GPDPR - Type1 Opt Out, NHS National Opt Out, "NHS Data Grab" explained

Credits for the some content of this page: NHS Digital, Dr Neil Bhatia, MedConfidential, Dr Gandalf and UseMyData

Update 27/8/2021 - the GPDPR programme is on-hold

The General Practice Data for Planning and Research [GPDPR] data extract by NHS Digital from GP Practices across England will help the NHS to improve health and care services for everyone, by collecting patient data and holding it in a central national database.


This is an upgrade to an existing similar process called GPES – General Practice Extract Service, this new data collection will be more efficient, effective, and much more frequent. 


For example, patient data held in this new national database can help the NHS to:
•    monitor the long-term safety and effectiveness of care
•    plan how to deliver better health and care services
•    prevent the spread of infectious diseases
•    identify new treatments and medicines through health research

If you would not like your GP data shared with NHS Digital using the GPDPR, you need to register an Type1 Opt Out with your GP Practice, by sending in a paper form.


In this article we explain:

  • How the GPDPR opt outs work

  • What you might want to consider before making a decision to remain in, or opt out

How to opt out of sharing your data - GP Data Planning and Research extract - GPDPR

If you don’t want your identifiable patient data to be shared for purposes except for your own care, you can opt out by registering either a Type 1 Opt out form, or a NHS National Data Opt Out, or both. These opt outs are different, and they are explained in more detail below.

Your individual care will not be affected if you opt out using either option.

What is a Type1 Opt Out, how do I opt out of GPDPR and where's the form?

If you live in England and want to stop your GP data leaving your GP practice for purposes other than your direct care, you can do so by filling in and giving or posting this form to your GP Practice.


Also, please note that NHS Digital have been planning to retire the Type1 Opt Out, and combine it with the NHS National Data Opt Out for some time. So if you do decide to use this opt out, keep an eye out for letters from your GP, or NHS-D, about any changes being made to the Type1 Opt Out. 

You can download the form in .PDF,  .ODT or MS Word format by pressing these buttons. 

What is the NHS National Opt Out?

Warning: it can take NHS Digital up to 21 days to process the NHS National Data Opt Out.

If you want to stop your non-GP data, such as hospital or clinic treatments, being used for purposes other than your direct care (e.g. for research and planning), or, your identifiable GP and other NHS data being  shared by NHS Digital, you must use this process:

  • If it’s just for yourself, use NHS Digital’s online NHS National Data Opt Out process – this process only works for individuals aged 13 and over. Or, you can use the NHS App to set a NHS National Opt Out.

  • If you have children under 13, you need to fill in this form [PDF] and e-mail or post it back to NHS Digital – this form works for both you and your children.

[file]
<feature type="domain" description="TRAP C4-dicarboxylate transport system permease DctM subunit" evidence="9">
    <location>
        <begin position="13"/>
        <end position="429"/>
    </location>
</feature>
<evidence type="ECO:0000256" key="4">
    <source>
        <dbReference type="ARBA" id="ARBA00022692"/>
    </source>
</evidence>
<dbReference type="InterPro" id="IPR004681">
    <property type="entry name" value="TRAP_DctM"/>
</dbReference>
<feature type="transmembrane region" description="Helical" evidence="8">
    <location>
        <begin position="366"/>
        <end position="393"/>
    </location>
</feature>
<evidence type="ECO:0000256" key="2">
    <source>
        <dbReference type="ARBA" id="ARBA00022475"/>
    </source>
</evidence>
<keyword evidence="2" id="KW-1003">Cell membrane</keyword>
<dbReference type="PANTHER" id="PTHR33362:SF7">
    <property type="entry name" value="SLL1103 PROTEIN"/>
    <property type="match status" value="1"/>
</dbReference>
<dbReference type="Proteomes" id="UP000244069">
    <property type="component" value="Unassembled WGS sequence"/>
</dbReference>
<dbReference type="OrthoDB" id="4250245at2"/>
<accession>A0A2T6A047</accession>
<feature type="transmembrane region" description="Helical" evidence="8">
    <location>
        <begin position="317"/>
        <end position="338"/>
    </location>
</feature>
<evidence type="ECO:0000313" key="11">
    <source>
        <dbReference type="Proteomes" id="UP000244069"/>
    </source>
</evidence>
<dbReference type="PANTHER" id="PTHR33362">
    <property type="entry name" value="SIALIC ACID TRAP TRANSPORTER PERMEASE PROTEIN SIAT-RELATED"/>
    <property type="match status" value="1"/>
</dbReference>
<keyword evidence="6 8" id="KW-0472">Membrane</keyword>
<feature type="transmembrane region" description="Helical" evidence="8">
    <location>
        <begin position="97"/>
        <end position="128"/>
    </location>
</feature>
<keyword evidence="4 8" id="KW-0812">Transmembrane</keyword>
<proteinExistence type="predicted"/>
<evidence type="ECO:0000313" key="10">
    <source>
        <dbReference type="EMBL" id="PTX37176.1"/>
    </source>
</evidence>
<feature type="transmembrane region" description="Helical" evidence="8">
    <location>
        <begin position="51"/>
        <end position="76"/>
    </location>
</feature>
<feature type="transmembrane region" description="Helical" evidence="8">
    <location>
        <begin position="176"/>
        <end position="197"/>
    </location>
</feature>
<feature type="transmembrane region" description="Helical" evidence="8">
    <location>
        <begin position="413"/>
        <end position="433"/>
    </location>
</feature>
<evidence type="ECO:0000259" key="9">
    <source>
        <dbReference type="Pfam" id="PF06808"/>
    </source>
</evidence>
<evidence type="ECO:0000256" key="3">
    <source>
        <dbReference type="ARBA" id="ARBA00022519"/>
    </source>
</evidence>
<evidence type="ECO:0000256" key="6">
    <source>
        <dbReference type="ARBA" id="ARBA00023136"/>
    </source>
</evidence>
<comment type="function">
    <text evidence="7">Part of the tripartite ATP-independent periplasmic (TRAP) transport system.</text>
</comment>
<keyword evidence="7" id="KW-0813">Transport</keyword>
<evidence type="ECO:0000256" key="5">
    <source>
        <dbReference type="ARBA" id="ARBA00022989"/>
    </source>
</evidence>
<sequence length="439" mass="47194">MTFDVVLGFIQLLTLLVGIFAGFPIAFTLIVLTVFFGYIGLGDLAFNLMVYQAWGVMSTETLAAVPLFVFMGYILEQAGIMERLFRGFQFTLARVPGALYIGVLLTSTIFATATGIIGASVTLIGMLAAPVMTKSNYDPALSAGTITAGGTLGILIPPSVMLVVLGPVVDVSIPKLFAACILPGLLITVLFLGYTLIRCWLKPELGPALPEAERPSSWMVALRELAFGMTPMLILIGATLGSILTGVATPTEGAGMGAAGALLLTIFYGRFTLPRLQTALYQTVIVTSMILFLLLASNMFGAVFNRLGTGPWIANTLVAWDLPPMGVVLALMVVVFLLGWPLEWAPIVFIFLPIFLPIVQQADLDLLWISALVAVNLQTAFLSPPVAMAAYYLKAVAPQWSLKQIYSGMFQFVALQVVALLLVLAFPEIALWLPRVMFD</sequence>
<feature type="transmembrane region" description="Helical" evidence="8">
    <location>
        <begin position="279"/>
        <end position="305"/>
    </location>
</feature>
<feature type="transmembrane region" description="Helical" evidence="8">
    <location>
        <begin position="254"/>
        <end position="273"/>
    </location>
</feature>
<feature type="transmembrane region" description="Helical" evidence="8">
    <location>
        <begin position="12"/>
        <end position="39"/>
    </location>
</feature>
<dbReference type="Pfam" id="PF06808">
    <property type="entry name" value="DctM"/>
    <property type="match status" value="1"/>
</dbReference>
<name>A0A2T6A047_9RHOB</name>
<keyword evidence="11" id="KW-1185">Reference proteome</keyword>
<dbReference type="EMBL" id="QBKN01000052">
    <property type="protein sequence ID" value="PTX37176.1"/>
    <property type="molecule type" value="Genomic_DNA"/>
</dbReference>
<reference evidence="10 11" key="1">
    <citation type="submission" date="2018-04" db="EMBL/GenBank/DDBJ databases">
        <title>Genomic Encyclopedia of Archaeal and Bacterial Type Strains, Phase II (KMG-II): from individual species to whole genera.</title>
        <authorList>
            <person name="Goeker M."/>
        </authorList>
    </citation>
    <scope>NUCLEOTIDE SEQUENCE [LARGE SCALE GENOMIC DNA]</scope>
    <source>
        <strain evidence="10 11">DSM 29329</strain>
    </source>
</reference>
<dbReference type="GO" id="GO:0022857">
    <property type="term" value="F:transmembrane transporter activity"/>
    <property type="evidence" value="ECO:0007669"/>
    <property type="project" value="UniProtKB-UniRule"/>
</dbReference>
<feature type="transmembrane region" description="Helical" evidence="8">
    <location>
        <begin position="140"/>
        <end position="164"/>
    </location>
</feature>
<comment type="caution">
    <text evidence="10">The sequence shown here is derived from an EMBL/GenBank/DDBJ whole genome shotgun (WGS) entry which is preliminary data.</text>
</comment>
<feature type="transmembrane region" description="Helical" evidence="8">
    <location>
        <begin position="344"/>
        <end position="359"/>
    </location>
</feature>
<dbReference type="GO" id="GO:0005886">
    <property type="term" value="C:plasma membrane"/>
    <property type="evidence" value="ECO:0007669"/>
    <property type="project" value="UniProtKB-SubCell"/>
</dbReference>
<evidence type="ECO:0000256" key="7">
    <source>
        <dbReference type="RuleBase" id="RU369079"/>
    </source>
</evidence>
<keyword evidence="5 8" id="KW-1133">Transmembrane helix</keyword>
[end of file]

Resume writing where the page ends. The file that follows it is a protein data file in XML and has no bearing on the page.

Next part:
• If you have an adult dependant for whom you have legal responsibility, you must use this form [PDF] and send it back to NHS Digital on their behalf.

  • There is no deadline for using the NHS National Data Opt Out, but the sooner you do it, the sooner it takes effect. 

  • The NHS National Data Opt Out will not stop your GP data being extracted by the new GPDPR data collection.
    N.B. If you opted out of in 2014, then you shouldn’t need to do anything now. As most people did both a ‘Type 1’ Opt Out and what is now a NHS National Data Opt Out, you can check your NHS Digital opt out status online at NHS Digital.  Your GP opt out status will probably match the opt out status shown there; although if you’re not sure, giving a ‘Type 1’ form to your GP Practice now doesn’t have any risk.

  • If you are not sure whether to opt out or not, views for and against opting out are presented below

These videos explain the background to GPDPR

GPDPR - Basics

GPDPR - Basics

GPDPR - Basics
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GPDPR and control of your medical data explained in 1 min

GPDPR and control of your medical data explained in 1 min

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GPDPR, the NHS data opt out and how to control your medical data

GPDPR, the NHS data opt out and how to control your medical data

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NHS App - Change Your Data Sharing Choices

NHS App - Change Your Data Sharing Choices

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How the Type 1 Opt Out Form and NHS National Data Opt Out can work together

The diagram below shows how the two types of Opt Outs can work in three scenarios:

  1. Type 1 Opt Out Only - this shows your GP Data being blocked from being shared with NHS Digital. But NHS Digital are still able to share your other medical records, in all these formats:

    1. Anonymised​

    2. Pseudonymised

    3. Clear

  2. NHS National Data Opt Out Only - in this scenario, NHS Digital are blocked from sharing your clear medical data collected from your GP and all other NHS events, but can still share anonymised and pseudonymised data [which, as we discussed at the start, can be re-identified]. ​​